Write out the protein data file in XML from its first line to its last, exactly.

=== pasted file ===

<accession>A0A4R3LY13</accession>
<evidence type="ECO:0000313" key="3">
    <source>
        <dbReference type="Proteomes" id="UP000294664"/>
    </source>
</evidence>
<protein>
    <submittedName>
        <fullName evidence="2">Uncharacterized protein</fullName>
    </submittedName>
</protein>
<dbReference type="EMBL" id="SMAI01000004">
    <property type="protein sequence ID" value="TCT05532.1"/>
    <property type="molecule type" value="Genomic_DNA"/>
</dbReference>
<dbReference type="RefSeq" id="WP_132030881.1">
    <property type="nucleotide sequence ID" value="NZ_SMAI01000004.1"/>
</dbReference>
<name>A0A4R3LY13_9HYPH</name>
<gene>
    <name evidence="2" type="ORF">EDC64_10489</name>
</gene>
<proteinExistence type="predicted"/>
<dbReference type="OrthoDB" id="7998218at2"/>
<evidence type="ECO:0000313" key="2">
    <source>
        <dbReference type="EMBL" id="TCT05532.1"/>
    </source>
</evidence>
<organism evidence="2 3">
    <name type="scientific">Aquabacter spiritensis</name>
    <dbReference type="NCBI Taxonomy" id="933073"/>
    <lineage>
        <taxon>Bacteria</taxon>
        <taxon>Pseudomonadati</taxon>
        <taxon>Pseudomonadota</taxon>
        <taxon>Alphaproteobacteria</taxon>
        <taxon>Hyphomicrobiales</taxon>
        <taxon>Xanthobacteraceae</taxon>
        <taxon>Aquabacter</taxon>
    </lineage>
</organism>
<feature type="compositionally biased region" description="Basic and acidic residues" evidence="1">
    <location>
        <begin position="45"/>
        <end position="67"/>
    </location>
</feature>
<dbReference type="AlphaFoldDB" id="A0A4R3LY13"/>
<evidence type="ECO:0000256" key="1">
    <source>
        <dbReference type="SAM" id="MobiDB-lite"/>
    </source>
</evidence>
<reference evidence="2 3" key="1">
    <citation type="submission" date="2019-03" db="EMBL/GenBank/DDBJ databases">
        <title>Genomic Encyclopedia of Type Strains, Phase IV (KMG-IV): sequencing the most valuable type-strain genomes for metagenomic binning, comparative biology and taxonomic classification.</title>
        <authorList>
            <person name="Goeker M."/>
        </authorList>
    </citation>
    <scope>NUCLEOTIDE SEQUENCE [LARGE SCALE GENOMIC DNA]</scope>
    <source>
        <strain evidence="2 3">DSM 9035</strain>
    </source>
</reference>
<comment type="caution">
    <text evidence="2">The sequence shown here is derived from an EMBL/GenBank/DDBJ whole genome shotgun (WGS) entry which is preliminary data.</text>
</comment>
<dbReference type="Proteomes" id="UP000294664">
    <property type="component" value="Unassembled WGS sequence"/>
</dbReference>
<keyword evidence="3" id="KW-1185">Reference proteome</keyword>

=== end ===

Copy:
<accession>A0A4R3LY13</accession>
<evidence type="ECO:0000313" key="3">
    <source>
        <dbReference type="Proteomes" id="UP000294664"/>
    </source>
</evidence>
<protein>
    <submittedName>
        <fullName evidence="2">Uncharacterized protein</fullName>
    </submittedName>
</protein>
<dbReference type="EMBL" id="SMAI01000004">
    <property type="protein sequence ID" value="TCT05532.1"/>
    <property type="molecule type" value="Genomic_DNA"/>
</dbReference>
<dbReference type="RefSeq" id="WP_132030881.1">
    <property type="nucleotide sequence ID" value="NZ_SMAI01000004.1"/>
</dbReference>
<name>A0A4R3LY13_9HYPH</name>
<gene>
    <name evidence="2" type="ORF">EDC64_10489</name>
</gene>
<proteinExistence type="predicted"/>
<dbReference type="OrthoDB" id="7998218at2"/>
<evidence type="ECO:0000313" key="2">
    <source>
        <dbReference type="EMBL" id="TCT05532.1"/>
    </source>
</evidence>
<organism evidence="2 3">
    <name type="scientific">Aquabacter spiritensis</name>
    <dbReference type="NCBI Taxonomy" id="933073"/>
    <lineage>
        <taxon>Bacteria</taxon>
        <taxon>Pseudomonadati</taxon>
        <taxon>Pseudomonadota</taxon>
        <taxon>Alphaproteobacteria</taxon>
        <taxon>Hyphomicrobiales</taxon>
        <taxon>Xanthobacteraceae</taxon>
        <taxon>Aquabacter</taxon>
    </lineage>
</organism>
<feature type="compositionally biased region" description="Basic and acidic residues" evidence="1">
    <location>
        <begin position="45"/>
        <end position="67"/>
    </location>
</feature>
<dbReference type="AlphaFoldDB" id="A0A4R3LY13"/>
<evidence type="ECO:0000256" key="1">
    <source>
        <dbReference type="SAM" id="MobiDB-lite"/>
    </source>
</evidence>
<reference evidence="2 3" key="1">
    <citation type="submission" date="2019-03" db="EMBL/GenBank/DDBJ databases">
        <title>Genomic Encyclopedia of Type Strains, Phase IV (KMG-IV): sequencing the most valuable type-strain genomes for metagenomic binning, comparative biology and taxonomic classification.</title>
        <authorList>
            <person name="Goeker M."/>
        </authorList>
    </citation>
    <scope>NUCLEOTIDE SEQUENCE [LARGE SCALE GENOMIC DNA]</scope>
    <source>
        <strain evidence="2 3">DSM 9035</strain>
    </source>
</reference>
<comment type="caution">
    <text evidence="2">The sequence shown here is derived from an EMBL/GenBank/DDBJ whole genome shotgun (WGS) entry which is preliminary data.</text>
</comment>
<dbReference type="Proteomes" id="UP000294664">
    <property type="component" value="Unassembled WGS sequence"/>
</dbReference>
<keyword evidence="3" id="KW-1185">Reference proteome</keyword>